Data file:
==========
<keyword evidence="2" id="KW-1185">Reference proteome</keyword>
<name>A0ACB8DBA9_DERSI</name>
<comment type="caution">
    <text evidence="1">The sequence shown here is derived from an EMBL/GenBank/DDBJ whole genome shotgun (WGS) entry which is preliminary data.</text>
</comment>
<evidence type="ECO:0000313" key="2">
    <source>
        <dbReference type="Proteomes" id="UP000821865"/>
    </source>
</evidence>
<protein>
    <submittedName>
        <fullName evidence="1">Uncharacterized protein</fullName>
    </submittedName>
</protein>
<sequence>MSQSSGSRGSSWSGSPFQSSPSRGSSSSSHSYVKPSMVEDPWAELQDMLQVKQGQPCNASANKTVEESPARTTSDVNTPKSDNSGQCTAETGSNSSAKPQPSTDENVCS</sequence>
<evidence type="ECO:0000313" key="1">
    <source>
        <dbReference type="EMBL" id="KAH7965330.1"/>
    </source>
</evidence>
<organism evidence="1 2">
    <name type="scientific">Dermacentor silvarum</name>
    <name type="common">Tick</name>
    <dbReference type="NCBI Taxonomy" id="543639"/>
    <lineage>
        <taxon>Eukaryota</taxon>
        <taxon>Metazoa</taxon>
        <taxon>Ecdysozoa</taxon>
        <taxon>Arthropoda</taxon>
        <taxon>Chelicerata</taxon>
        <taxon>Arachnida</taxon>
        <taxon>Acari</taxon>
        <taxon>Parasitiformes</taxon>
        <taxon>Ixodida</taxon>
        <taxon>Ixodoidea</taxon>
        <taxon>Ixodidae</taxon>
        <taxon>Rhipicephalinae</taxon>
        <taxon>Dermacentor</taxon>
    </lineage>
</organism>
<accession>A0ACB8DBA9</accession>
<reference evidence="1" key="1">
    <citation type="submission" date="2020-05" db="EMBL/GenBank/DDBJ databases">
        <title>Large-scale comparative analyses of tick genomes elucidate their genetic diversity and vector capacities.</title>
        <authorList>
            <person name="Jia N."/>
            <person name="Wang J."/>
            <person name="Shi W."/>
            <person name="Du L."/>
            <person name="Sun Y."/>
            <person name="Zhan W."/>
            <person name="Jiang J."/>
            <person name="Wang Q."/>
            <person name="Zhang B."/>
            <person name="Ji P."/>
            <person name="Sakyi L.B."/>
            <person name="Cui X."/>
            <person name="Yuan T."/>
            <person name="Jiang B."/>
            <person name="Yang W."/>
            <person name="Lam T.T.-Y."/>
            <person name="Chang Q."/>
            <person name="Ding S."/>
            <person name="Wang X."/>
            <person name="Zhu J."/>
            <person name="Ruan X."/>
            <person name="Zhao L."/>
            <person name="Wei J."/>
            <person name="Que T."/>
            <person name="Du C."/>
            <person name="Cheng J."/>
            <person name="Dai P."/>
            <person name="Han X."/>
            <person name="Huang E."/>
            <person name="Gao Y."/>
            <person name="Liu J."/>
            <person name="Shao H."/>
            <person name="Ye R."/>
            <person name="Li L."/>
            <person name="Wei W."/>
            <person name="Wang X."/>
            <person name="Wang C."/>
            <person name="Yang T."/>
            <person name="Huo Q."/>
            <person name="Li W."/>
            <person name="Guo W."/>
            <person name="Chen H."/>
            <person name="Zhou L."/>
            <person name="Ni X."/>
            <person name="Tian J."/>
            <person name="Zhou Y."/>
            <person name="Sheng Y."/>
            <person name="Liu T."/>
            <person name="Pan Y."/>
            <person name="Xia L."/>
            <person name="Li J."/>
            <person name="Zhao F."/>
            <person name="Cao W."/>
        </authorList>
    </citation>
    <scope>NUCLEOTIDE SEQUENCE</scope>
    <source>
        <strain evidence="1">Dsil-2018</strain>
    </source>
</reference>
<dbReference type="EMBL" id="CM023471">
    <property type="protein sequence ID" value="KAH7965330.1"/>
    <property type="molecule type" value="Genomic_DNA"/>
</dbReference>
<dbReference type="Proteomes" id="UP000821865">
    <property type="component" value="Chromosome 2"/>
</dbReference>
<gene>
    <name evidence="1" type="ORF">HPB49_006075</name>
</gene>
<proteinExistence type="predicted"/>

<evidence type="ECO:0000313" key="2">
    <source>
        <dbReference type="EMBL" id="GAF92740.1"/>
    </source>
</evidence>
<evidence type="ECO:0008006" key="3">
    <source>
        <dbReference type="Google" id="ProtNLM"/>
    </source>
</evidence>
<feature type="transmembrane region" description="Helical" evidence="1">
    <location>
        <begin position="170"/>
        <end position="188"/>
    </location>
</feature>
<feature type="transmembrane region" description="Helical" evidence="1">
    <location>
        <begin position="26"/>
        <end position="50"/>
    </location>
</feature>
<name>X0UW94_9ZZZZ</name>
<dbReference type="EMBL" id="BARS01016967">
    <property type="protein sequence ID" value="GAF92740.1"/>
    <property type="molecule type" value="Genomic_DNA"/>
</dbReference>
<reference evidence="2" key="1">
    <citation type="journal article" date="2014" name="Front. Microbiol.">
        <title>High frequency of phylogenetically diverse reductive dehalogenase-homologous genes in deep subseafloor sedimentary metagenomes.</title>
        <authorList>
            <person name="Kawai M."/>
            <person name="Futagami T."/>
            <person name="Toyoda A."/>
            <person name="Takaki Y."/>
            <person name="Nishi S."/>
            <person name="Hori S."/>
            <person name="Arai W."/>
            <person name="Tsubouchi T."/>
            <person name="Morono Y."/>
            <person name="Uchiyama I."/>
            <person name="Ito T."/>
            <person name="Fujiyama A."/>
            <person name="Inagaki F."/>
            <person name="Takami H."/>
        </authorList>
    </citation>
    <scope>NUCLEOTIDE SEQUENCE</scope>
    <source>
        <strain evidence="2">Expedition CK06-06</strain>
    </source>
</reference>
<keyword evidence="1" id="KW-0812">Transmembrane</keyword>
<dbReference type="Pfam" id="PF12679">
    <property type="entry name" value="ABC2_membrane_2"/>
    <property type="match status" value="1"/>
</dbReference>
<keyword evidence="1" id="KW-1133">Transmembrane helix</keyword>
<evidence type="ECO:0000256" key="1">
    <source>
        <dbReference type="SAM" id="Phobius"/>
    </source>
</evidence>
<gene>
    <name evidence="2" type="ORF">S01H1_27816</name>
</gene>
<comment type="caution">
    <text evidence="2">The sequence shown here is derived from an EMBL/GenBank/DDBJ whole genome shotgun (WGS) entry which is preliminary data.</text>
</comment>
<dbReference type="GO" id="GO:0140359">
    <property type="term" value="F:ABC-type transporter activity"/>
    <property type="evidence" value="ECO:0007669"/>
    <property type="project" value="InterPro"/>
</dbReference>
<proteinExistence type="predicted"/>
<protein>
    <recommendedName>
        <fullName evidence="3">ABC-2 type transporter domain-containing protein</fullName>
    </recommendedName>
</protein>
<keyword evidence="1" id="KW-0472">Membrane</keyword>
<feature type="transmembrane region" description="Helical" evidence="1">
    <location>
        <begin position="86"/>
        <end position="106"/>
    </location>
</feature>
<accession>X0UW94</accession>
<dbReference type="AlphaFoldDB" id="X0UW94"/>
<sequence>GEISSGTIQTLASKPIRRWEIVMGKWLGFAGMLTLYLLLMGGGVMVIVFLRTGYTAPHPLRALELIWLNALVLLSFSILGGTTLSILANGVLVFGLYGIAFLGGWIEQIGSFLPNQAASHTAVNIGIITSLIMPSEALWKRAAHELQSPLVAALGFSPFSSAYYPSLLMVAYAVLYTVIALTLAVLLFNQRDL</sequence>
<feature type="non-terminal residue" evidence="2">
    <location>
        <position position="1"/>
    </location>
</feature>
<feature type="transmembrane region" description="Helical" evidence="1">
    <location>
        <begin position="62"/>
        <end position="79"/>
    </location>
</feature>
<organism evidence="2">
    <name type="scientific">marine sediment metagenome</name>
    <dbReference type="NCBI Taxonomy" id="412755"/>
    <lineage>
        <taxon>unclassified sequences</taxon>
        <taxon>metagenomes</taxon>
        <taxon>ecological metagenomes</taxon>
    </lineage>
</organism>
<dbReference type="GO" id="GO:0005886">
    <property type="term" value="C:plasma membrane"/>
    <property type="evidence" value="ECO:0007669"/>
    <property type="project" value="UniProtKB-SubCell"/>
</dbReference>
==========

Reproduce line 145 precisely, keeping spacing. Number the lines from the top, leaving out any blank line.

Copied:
<reference evidence="2" key="1">